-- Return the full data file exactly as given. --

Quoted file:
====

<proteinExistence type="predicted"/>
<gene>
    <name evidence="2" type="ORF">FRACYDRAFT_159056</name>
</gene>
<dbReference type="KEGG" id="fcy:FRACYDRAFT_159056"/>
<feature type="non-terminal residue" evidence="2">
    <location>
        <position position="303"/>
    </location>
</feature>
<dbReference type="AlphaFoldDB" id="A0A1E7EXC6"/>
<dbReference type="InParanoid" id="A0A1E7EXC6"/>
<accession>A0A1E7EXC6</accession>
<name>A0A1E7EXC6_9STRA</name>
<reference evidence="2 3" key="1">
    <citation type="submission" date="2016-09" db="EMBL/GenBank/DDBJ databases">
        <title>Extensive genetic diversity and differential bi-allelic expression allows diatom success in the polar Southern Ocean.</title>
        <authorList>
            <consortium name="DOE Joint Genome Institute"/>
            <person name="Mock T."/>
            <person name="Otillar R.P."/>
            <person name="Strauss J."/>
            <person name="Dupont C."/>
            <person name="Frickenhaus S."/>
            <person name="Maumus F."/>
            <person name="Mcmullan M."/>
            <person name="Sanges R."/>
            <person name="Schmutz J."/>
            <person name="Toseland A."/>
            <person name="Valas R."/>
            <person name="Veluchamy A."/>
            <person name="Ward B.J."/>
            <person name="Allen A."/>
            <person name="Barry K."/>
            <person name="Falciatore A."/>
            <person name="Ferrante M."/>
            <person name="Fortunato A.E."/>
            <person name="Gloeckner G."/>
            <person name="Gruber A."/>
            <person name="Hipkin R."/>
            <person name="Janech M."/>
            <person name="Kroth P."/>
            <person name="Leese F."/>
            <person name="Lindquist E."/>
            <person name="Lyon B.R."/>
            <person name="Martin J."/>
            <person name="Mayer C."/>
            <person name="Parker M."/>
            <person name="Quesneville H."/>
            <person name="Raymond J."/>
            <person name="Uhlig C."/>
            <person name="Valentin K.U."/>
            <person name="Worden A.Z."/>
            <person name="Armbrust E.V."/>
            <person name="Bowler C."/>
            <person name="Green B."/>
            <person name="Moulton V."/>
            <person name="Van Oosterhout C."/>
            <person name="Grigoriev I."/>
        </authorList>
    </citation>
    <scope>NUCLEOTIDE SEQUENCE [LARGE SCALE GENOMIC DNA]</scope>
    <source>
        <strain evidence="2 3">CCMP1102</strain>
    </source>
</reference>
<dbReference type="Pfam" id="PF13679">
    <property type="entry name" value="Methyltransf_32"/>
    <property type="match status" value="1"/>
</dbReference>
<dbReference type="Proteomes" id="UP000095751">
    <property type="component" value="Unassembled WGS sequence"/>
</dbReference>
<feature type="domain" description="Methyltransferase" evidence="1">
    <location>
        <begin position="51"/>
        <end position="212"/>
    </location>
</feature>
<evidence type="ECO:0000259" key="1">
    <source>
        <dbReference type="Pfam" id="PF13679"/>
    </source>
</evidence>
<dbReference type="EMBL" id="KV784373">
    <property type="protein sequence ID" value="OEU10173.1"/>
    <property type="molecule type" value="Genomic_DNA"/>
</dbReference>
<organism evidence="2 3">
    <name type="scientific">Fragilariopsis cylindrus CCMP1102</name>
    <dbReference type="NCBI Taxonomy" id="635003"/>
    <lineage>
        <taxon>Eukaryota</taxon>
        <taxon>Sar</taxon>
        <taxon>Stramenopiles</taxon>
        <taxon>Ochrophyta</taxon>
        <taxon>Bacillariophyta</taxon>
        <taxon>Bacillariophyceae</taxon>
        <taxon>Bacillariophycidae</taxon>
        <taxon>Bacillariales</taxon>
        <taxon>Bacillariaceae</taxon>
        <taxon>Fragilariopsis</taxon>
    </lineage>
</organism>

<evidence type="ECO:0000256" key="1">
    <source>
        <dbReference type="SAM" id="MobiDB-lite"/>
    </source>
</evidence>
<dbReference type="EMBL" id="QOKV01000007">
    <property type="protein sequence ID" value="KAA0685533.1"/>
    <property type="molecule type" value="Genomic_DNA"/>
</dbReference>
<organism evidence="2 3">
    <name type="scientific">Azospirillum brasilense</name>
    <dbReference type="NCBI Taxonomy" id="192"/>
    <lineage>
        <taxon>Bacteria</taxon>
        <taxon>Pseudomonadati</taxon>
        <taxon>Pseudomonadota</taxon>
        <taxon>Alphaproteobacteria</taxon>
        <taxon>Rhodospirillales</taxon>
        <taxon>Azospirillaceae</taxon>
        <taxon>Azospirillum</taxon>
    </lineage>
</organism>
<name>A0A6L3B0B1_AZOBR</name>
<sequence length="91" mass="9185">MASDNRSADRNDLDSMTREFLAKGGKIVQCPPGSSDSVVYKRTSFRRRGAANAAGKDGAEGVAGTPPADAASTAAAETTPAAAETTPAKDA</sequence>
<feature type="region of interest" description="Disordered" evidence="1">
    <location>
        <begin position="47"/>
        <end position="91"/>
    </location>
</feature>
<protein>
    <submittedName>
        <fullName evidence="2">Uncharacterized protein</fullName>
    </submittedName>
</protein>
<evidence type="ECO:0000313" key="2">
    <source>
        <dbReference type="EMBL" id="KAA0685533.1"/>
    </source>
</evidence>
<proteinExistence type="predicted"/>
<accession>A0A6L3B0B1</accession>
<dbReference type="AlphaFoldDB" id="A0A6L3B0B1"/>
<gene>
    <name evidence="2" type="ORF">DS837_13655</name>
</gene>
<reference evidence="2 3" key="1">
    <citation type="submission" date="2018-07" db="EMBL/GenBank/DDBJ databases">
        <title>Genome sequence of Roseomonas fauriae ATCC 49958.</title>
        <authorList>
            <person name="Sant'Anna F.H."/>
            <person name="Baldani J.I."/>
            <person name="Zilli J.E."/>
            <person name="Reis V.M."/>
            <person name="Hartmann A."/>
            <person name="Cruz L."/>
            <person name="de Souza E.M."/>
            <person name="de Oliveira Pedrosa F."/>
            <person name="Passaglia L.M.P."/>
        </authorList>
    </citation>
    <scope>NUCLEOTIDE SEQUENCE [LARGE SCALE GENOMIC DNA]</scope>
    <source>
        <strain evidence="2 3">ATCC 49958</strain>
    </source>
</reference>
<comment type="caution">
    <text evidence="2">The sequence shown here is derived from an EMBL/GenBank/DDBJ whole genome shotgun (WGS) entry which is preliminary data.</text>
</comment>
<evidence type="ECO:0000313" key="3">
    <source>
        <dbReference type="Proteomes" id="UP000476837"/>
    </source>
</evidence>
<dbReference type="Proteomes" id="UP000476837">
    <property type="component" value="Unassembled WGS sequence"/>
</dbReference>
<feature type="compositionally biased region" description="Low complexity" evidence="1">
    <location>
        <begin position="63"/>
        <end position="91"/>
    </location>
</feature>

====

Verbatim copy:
<proteinExistence type="predicted"/>
<gene>
    <name evidence="2" type="ORF">FRACYDRAFT_159056</name>
</gene>
<dbReference type="KEGG" id="fcy:FRACYDRAFT_159056"/>
<feature type="non-terminal residue" evidence="2">
    <location>
        <position position="303"/>
    </location>
</feature>
<dbReference type="AlphaFoldDB" id="A0A1E7EXC6"/>
<dbReference type="InParanoid" id="A0A1E7EXC6"/>
<accession>A0A1E7EXC6</accession>
<name>A0A1E7EXC6_9STRA</name>
<reference evidence="2 3" key="1">
    <citation type="submission" date="2016-09" db="EMBL/GenBank/DDBJ databases">
        <title>Extensive genetic diversity and differential bi-allelic expression allows diatom success in the polar Southern Ocean.</title>
        <authorList>
            <consortium name="DOE Joint Genome Institute"/>
            <person name="Mock T."/>
            <person name="Otillar R.P."/>
            <person name="Strauss J."/>
            <person name="Dupont C."/>
            <person name="Frickenhaus S."/>
            <person name="Maumus F."/>
            <person name="Mcmullan M."/>
            <person name="Sanges R."/>
            <person name="Schmutz J."/>
            <person name="Toseland A."/>
            <person name="Valas R."/>
            <person name="Veluchamy A."/>
            <person name="Ward B.J."/>
            <person name="Allen A."/>
            <person name="Barry K."/>
            <person name="Falciatore A."/>
            <person name="Ferrante M."/>
            <person name="Fortunato A.E."/>
            <person name="Gloeckner G."/>
            <person name="Gruber A."/>
            <person name="Hipkin R."/>
            <person name="Janech M."/>
            <person name="Kroth P."/>
            <person name="Leese F."/>
            <person name="Lindquist E."/>
            <person name="Lyon B.R."/>
            <person name="Martin J."/>
            <person name="Mayer C."/>
            <person name="Parker M."/>
            <person name="Quesneville H."/>
            <person name="Raymond J."/>
            <person name="Uhlig C."/>
            <person name="Valentin K.U."/>
            <person name="Worden A.Z."/>
            <person name="Armbrust E.V."/>
            <person name="Bowler C."/>
            <person name="Green B."/>
            <person name="Moulton V."/>
            <person name="Van Oosterhout C."/>
            <person name="Grigoriev I."/>
        </authorList>
    </citation>
    <scope>NUCLEOTIDE SEQUENCE [LARGE SCALE GENOMIC DNA]</scope>
    <source>
        <strain evidence="2 3">CCMP1102</strain>
    </source>
</reference>
<dbReference type="Pfam" id="PF13679">
    <property type="entry name" value="Methyltransf_32"/>
    <property type="match status" value="1"/>
</dbReference>
<dbReference type="Proteomes" id="UP000095751">
    <property type="component" value="Unassembled WGS sequence"/>
</dbReference>
<feature type="domain" description="Methyltransferase" evidence="1">
    <location>
        <begin position="51"/>
        <end position="212"/>
    </location>
</feature>
<evidence type="ECO:0000259" key="1">
    <source>
        <dbReference type="Pfam" id="PF13679"/>
    </source>
</evidence>
<dbReference type="EMBL" id="KV784373">
    <property type="protein sequence ID" value="OEU10173.1"/>
    <property type="molecule type" value="Genomic_DNA"/>
</dbReference>
<organism evidence="2 3">
    <name type="scientific">Fragilariopsis cylindrus CCMP1102</name>
    <dbReference type="NCBI Taxonomy" id="635003"/>
    <lineage>
        <taxon>Eukaryota</taxon>
        <taxon>Sar</taxon>
        <taxon>Stramenopiles</taxon>
        <taxon>Ochrophyta</taxon>
        <taxon>Bacillariophyta</taxon>
        <taxon>Bacillariophyceae</taxon>
        <taxon>Bacillariophycidae</taxon>
        <taxon>Bacillariales</taxon>
        <taxon>Bacillariaceae</taxon>
        <taxon>Fragilariopsis</taxon>
    </lineage>
</organism>

<evidence type="ECO:0000256" key="1">
    <source>
        <dbReference type="SAM" id="MobiDB-lite"/>
    </source>
</evidence>
<dbReference type="EMBL" id="QOKV01000007">
    <property type="protein sequence ID" value="KAA0685533.1"/>
    <property type="molecule type" value="Genomic_DNA"/>
</dbReference>
<organism evidence="2 3">
    <name type="scientific">Azospirillum brasilense</name>
    <dbReference type="NCBI Taxonomy" id="192"/>
    <lineage>
        <taxon>Bacteria</taxon>
        <taxon>Pseudomonadati</taxon>
        <taxon>Pseudomonadota</taxon>
        <taxon>Alphaproteobacteria</taxon>
        <taxon>Rhodospirillales</taxon>
        <taxon>Azospirillaceae</taxon>
        <taxon>Azospirillum</taxon>
    </lineage>
</organism>
<name>A0A6L3B0B1_AZOBR</name>
<sequence length="91" mass="9185">MASDNRSADRNDLDSMTREFLAKGGKIVQCPPGSSDSVVYKRTSFRRRGAANAAGKDGAEGVAGTPPADAASTAAAETTPAAAETTPAKDA</sequence>
<feature type="region of interest" description="Disordered" evidence="1">
    <location>
        <begin position="47"/>
        <end position="91"/>
    </location>
</feature>
<protein>
    <submittedName>
        <fullName evidence="2">Uncharacterized protein</fullName>
    </submittedName>
</protein>
<evidence type="ECO:0000313" key="2">
    <source>
        <dbReference type="EMBL" id="KAA0685533.1"/>
    </source>
</evidence>
<proteinExistence type="predicted"/>
<accession>A0A6L3B0B1</accession>
<dbReference type="AlphaFoldDB" id="A0A6L3B0B1"/>
<gene>
    <name evidence="2" type="ORF">DS837_13655</name>
</gene>
<reference evidence="2 3" key="1">
    <citation type="submission" date="2018-07" db="EMBL/GenBank/DDBJ databases">
        <title>Genome sequence of Roseomonas fauriae ATCC 49958.</title>
        <authorList>
            <person name="Sant'Anna F.H."/>
            <person name="Baldani J.I."/>
            <person name="Zilli J.E."/>
            <person name="Reis V.M."/>
            <person name="Hartmann A."/>
            <person name="Cruz L."/>
            <person name="de Souza E.M."/>
            <person name="de Oliveira Pedrosa F."/>
            <person name="Passaglia L.M.P."/>
        </authorList>
    </citation>
    <scope>NUCLEOTIDE SEQUENCE [LARGE SCALE GENOMIC DNA]</scope>
    <source>
        <strain evidence="2 3">ATCC 49958</strain>
    </source>
</reference>
<comment type="caution">
    <text evidence="2">The sequence shown here is derived from an EMBL/GenBank/DDBJ whole genome shotgun (WGS) entry which is preliminary data.</text>
</comment>
<evidence type="ECO:0000313" key="3">
    <source>
        <dbReference type="Proteomes" id="UP000476837"/>
    </source>
</evidence>
<dbReference type="Proteomes" id="UP000476837">
    <property type="component" value="Unassembled WGS sequence"/>
</dbReference>
<feature type="compositionally biased region" description="Low complexity" evidence="1">
    <location>
        <begin position="63"/>
        <end position="91"/>
    </location>
</feature>